Nine U.S. Airmen missing from Vietnam War plane crash identified

By BNO News

WASHINGTON, D.C. (BNO NEWS) — The remains of nine U.S. service members, who went missing in action during the Vietnam War in 1968, have been accounted-for and returned to their families, the U.S. Department of Defense announced on Monday.

The nine servicemen were aboard a C-130A Hercules aircraft on May 22, 1968 when it went missing over the northern Salavan Province of Laos. They were on an evening flare mission and – fifteen minutes after the aircraft made a radio call – the crew of another U.S. aircraft observed a large ground fire near the last known location of the aircraft. The U.S. Department of Defense said search and rescue attempts were not initiated due to heavy anti-aircraft fire in the area.

Over 40 years, U.S. analysts developed case leads and through interviews with eyewitnesses and research in the National Archives, several locations in Laos and South Vietnam were pinpointed as potential crash sites.

Between 1989 and 2008, teams from Laos People’s Democratic Republic and the Vietnam, led by the U.S. Department of Defense, pursued leads, interviewed villagers, and conducted 10 field investigations and four excavations in Quang Tri Province of Vietnam. They recovered aircraft wreckage, human remains, crew-related equipment and personal effects.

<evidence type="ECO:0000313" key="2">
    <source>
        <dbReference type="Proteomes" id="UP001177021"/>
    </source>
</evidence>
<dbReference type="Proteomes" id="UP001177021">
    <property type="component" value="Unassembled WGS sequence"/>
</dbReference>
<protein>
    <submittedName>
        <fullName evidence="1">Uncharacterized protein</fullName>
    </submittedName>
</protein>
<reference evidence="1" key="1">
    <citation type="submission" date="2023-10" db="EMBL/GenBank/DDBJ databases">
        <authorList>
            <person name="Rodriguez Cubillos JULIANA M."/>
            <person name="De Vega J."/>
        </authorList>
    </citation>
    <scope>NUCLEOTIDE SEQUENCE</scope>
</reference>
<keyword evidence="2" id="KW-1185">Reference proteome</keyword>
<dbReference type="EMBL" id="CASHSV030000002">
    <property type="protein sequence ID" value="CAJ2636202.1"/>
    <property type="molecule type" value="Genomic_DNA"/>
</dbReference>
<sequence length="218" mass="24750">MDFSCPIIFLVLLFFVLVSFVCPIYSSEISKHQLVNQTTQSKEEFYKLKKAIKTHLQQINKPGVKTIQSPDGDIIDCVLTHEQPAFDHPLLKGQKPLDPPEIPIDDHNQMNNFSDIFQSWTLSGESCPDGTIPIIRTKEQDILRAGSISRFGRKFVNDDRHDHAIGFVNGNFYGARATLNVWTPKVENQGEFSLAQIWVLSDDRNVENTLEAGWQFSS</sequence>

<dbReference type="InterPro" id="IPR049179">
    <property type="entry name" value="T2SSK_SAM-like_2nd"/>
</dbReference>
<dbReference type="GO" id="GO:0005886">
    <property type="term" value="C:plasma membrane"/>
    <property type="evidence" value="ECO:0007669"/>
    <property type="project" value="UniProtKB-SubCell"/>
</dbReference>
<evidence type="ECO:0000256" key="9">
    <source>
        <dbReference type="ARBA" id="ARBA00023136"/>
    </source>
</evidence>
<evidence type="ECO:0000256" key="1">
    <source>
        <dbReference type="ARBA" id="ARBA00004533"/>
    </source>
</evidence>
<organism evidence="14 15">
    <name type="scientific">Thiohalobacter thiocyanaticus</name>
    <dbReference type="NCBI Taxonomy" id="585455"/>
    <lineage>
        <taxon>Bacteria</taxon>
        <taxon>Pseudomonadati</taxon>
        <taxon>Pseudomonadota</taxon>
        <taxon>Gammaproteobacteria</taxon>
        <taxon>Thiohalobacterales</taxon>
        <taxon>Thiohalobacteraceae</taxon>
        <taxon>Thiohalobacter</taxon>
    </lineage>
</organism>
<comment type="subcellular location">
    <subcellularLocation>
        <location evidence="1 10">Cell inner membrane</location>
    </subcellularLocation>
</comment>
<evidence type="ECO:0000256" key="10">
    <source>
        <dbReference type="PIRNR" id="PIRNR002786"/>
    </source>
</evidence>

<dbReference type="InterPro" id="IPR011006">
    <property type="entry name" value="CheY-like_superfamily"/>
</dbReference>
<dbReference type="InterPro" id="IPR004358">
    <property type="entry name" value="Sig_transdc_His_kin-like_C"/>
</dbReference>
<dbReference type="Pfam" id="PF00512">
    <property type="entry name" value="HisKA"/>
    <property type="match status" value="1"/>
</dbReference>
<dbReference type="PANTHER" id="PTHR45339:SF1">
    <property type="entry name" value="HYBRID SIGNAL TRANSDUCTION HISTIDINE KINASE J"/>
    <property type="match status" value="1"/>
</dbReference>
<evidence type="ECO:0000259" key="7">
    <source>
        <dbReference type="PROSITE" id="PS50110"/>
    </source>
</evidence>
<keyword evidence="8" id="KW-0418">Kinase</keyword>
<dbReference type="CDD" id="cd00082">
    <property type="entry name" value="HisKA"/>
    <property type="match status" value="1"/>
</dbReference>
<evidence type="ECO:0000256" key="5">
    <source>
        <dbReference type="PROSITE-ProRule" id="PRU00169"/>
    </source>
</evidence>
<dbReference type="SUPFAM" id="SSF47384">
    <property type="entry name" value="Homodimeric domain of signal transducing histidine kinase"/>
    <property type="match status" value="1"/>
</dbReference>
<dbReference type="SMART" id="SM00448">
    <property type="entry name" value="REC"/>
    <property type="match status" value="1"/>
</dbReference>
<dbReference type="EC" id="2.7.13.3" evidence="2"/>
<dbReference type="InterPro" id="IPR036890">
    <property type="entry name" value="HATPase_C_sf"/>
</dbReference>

Scientists from Joint Prisoners of War, Missing in Action Accounting Command and the Armed Forces DNA Identification Laboratory also used mitochondrial DNA– which matched that of the crewmembers’ families – as well as dental comparisons in the identification of the remains.

The nine men now identified are: Air Force Col. William H. Mason of Camden, Arkansas; Lt. Col. Jerry L. Chambers of Muskogee, Oklahoma; Maj. William T. McPhail of Chattanooga, Tennessee; Maj. Thomas B. Mitchell of Littleton, Colorado; Chief Master Sgt. John Q. Adam of Bethel, Kansas; Chief Master Sgt. Calvin C. Glover of Steubenville, Ohio; Chief Master Sgt. Thomas E. Knebel of Midway, Arkansas; Chief Master Sgt. Melvin D. Rash of Yorktown, Virginia; and Master Sgt. Gary Pate of Brooks, Georgia.

Their remains were returned to their families and were buried today as a group in Arlington National Cemetery with full military honors.

Since late 1973, the remains of 927 Americans killed in the Vietnam War have been accounted-for and returned to their families. With the accounting of these airmen, 1,719 service members still remain missing from the conflict.

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